For example if your view point was looking at the current (3D bar) as it was building, and your horizon was 'back in time' then moving averages would appear as exponential moving averages because the most recent (i.e. closest) moves would be perceived as larger than those more distant in the time series. Difficult concept to explain in words, but hopefully I'm conveying it?

I also think that 3D charts could offer more immersive experiences, akin to flight simulators or gaming graphics. If you could 'feel' market information in more ways, this in itself could open up different interpretations and reactions. Not saying that would be better, but interesting to explore.

I even had the idea that it would be possible to code market data as an input to a simple computer game. Trading instructions being generated as a result of trying to win the game. Visually the game would not look or feel at all like a market chart. It could be strategy based for long-term trades or reactive for scalping. Purely a thought experiment - but some of those hedge funds do get up to some strange stuff in search of an edge!

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  #47 (permalink)
 Itchymoku 
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mokodo View Post
I've not read the whole thread, so apologise if this has cropped up.

I have always been amazed there are no 3-D graphing platforms/indicators. Rendering information in 3D rather than 2D would open up a new world of interpretation.

For example if your view point was looking at the current (3D bar) as it was building, and your horizon was 'back in time' then moving averages would appear as exponential moving averages because the most recent (i.e. closest) moves would be perceived as larger than those more distant in the time series. Difficult concept to explain in words, but hopefully I'm conveying it?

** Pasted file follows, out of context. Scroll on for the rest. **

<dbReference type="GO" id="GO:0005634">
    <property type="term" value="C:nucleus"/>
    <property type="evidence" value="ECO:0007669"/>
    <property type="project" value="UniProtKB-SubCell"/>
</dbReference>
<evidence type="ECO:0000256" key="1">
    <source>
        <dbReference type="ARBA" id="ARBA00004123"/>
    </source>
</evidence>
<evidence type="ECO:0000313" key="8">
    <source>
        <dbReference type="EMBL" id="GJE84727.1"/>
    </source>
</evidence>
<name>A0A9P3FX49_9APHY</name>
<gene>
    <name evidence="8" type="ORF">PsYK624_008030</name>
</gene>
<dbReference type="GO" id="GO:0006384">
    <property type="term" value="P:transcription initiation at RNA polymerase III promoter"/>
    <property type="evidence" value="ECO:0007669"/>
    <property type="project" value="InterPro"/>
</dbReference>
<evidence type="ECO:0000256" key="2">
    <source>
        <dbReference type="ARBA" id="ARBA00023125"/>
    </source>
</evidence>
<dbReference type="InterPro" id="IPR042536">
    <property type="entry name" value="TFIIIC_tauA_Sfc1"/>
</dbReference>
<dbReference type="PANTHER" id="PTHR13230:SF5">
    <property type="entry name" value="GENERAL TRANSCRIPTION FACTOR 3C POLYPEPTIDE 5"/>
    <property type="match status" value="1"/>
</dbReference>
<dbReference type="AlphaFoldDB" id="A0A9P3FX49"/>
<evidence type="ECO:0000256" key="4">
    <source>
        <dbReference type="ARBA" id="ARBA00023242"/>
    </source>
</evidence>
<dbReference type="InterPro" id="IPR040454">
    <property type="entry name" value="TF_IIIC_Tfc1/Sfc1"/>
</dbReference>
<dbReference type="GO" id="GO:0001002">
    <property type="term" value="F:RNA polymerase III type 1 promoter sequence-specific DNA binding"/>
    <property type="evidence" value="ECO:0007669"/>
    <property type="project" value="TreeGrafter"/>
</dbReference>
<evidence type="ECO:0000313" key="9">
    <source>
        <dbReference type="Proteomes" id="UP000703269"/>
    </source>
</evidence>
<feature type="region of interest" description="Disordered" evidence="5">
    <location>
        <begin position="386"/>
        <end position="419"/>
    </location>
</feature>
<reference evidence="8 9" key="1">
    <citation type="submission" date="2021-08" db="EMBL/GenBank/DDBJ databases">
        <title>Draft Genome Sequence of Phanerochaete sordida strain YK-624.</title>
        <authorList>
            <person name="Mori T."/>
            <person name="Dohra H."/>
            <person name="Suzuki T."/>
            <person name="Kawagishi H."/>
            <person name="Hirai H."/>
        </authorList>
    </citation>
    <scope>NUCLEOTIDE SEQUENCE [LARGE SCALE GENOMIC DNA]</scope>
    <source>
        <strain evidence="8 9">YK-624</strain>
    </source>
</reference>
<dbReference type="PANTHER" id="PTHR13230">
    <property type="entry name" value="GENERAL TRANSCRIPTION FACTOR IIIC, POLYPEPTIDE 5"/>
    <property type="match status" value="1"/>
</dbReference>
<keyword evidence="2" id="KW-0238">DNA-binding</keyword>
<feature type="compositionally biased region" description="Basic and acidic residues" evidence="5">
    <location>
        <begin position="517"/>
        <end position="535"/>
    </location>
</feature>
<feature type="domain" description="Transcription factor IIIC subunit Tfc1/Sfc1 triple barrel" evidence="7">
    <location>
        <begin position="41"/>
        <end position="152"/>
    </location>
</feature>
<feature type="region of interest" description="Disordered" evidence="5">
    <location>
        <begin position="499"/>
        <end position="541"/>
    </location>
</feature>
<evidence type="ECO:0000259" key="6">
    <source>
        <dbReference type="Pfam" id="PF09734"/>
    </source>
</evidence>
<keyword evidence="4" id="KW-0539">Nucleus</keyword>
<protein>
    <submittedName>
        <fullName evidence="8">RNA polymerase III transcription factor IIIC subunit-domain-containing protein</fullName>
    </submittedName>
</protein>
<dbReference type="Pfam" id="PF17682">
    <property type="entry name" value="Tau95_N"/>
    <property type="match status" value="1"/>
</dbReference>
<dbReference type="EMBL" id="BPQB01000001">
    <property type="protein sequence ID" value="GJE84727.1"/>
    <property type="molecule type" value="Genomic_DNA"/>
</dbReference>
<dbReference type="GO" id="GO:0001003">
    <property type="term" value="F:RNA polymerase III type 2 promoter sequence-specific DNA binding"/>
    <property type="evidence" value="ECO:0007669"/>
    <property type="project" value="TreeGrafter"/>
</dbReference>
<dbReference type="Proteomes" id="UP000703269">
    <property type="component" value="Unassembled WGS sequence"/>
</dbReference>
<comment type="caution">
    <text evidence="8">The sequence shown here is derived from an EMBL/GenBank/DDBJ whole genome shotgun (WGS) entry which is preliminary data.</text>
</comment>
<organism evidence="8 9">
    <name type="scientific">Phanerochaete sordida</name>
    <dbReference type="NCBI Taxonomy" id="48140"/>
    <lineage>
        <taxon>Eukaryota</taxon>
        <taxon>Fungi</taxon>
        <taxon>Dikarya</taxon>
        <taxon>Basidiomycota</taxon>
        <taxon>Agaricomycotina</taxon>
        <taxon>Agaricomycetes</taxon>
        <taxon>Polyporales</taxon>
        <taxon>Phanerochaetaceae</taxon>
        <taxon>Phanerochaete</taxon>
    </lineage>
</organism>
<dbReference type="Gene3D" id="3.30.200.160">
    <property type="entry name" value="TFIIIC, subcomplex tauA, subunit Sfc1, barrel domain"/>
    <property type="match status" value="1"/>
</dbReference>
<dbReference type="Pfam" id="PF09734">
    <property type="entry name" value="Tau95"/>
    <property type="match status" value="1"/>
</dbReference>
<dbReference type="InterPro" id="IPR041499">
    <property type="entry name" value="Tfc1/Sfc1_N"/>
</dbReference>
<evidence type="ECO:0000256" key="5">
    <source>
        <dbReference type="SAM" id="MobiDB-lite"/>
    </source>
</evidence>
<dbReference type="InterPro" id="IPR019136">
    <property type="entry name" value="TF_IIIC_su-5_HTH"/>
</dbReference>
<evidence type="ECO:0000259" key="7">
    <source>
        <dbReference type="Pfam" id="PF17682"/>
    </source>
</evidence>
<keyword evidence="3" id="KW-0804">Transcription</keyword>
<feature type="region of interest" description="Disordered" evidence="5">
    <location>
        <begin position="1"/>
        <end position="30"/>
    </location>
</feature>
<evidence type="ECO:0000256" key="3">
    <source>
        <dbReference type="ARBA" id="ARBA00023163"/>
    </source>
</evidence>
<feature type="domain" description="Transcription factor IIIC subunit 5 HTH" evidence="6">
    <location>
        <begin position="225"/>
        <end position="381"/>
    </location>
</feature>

I also think that 3D charts could offer more immersive experiences, akin to flight simulators or gaming graphics. If you could 'feel' market information in more ways, this in itself could open up different interpretations and reactions. Not saying that would be better, but interesting to explore.

I even had the idea that it would be possible to code market data as an input to a simple computer game. Trading instructions being generated as a result of trying to win the game. Visually the game would not look or feel at all like a market chart. It could be strategy based for long-term trades or reactive for scalping. Purely a thought experiment - but some of those hedge funds do get up to some strange stuff in search of an edge!

Ive thought of the same thing a since i started trading but am not that proficient with coding. I kind of envisioned something like big blocks where the user is looking forward across the tops of the blocks and or could rotate or move the camera angle. you could obviously put a pretty cool 3d environment for the background. I've asked before if a chart could be coded so it could be flipped in either the x or y axis but the response was pretty much a no go for NT7. Anyways, Software like you mentioned above would probably be pretty revolutionary and I'd certainly buy it.

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  #48 (permalink)
 Bermudan Option 
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Reading Denise Shull's book and she mentioned it. I changed my up-bars to green and my down bars to blue.

One LPT. You can use coolors.co to get more nuanced complementary colors on your charts so that it feels like a well put together website instead of a bunch of contrasting colors mashed together

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  #49 (permalink)
wBobby
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Interesting resource is ColorPsychology dot org.
I started thinking about color psychology, not only on my charts, but also in my trading room.
The colours in your wider environment can also affect your mindset.